Construction c1855-73:

Woodchester Mansion InteriorThe purchaser of the Woodchester Estate for £170,000, in 1845, was William Leigh, a wealthy convert to Roman Catholicism from near Liverpool. At an early age he had inherited a large sum of money from his father, a successful merchant trading in salt, tobacco and foodstuffs. He married, was received into the Catholic church and moved to Gloucestershire with the aim of creating a Catholic community. His first action was to start building a Catholic church and monastery at South Woodchester, adjacent to the eastern end of his estate.

In 1846 Leigh asked the pre-eminent Victorian architect A.W.N. Pugin, another devout Catholic, to survey the existing house in order to refurbish it. Of the opinion that Gothic architecture was the only true Christian style, Pugin concluded encouragingly “… a more hopeless case of repairs I never saw” and recommended a complete reconstruction. He sent a design for a new house and then resigned from the project the same year. Leigh turned instead to the Bristol based Catholic architect Charles Hansom (brother of the creator of the Hansom Cab) to build the church and monastery. The Church of the Annunciation, very much in the Pugin style, was completed in 1849 and the monastery in 1853. Meanwhile, the Leighs lived in an extended gardener’s cottage on the south side of the valley towards Nympsfield, known as “The Cottage”, which remained the family home until the First World War and is still standing.

Work on Woodchester Mansion began in the mid-1850s. The exact date at which work commenced is unknown. At Leigh’s request, Benjamin Bucknall, born only in 1833 and a recent Catholic convert at the Church of the Annunciation, was employed in Hansom’s office and eventually took over as  principal architect. It seems that he based the design on Pugin’s earlier ideas, with the addition of influences from designs by Viollet-le-Duc (whom Bucknall consulted in 1862 about the glazing in the chapel).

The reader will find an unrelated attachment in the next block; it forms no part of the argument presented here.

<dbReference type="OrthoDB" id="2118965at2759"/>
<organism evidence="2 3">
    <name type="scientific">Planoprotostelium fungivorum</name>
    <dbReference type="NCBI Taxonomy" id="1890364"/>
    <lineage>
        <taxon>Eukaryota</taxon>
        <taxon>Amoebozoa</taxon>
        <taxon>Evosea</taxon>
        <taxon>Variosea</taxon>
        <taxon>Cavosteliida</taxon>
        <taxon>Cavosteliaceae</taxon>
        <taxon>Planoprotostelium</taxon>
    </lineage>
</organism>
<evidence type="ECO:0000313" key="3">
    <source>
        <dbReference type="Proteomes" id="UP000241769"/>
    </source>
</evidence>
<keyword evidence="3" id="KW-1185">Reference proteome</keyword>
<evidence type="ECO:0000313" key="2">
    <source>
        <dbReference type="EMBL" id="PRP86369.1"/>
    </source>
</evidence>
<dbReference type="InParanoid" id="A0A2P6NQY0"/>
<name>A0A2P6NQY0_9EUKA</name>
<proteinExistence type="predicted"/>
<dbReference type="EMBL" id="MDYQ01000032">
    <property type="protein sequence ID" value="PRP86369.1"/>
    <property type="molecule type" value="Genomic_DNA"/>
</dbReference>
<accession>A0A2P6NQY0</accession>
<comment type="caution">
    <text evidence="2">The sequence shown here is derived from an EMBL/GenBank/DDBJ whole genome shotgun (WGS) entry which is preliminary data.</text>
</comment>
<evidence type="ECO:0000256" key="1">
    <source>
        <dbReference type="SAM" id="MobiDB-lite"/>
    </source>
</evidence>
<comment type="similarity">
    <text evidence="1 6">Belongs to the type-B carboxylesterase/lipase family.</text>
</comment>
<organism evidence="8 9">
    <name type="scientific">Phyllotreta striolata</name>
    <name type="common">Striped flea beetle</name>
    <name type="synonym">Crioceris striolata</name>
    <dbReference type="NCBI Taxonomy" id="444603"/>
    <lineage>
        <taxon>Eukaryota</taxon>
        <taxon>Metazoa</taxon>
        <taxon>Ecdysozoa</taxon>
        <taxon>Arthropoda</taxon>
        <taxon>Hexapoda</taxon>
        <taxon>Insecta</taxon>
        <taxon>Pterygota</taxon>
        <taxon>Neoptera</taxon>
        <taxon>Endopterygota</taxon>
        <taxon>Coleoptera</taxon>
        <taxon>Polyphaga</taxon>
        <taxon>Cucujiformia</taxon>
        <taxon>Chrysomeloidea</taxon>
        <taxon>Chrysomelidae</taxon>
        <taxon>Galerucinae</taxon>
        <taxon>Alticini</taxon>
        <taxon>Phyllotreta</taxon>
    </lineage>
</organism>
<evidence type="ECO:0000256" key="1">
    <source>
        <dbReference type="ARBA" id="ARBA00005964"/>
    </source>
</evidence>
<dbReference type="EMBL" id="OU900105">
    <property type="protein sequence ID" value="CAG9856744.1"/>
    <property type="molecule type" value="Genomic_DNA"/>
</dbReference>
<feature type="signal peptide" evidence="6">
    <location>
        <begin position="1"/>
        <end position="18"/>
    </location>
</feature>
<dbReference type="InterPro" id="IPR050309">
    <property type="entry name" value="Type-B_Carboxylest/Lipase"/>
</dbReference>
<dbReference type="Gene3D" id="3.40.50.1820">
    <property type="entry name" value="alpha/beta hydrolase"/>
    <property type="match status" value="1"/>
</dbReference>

The Mansion is built largely from local limestone. The main rooms on the ground floor all have stone vaulted ceilings, very unusual in a domestic building and perhaps owing something to Leigh’s religious beliefs. The south front, lit by extensive glazing, is decorated by four splendid gargoyles, symbols of hunting: two dogs, a fox and a wild boar with spines and a twisted nose. Local Cotswold influence is evident in the gables and stone roof tiles.

The interior is interesting precisely because it is unfinished. The missing floors mean that it is possible to view unimpeded the arches holding up the roof and interior walls, and so clearly illustrate the purpose of the exterior buttresses. Of the principal rooms, only the drawing room is complete, and this was finished for a visit from Cardinal Vaughan in 1894.

The chapel is one of the finest parts of the Mansion. The roof bosses depict local flora. Exceptions are the large boss with four dogs heads, said to represent the pet dogs owned by William Leigh’s daughter, and two green men.

In the bathroom is a bath carved from a single block of stone, with two taps, also in stone. In the corner there is a water cure room, essentially a stone shower cubicle providing cold water only through a carved stone leopard’s head. Upstairs the second floor corridor permits views of how the Cotswold stone tiles are attached to the roof and the oak roof timbers. And since there are no floor boards, the top of the ceiling bosses and the original scribing marks (to scribe is to mark an outline into wood by scratching with a metal point) in the ground floor corridor are visible.

Progress on construction was slow because the workforce was withdrawn at intervals to do other work on the estate, and funding was piecemeal. Furthermore, William Leigh was a noted as a perfectionist who actively supervised all the work, a trait that, together with his religious zeal, would not have encouraged fast work. So, on his death in 1873, the mansion remained unfinished

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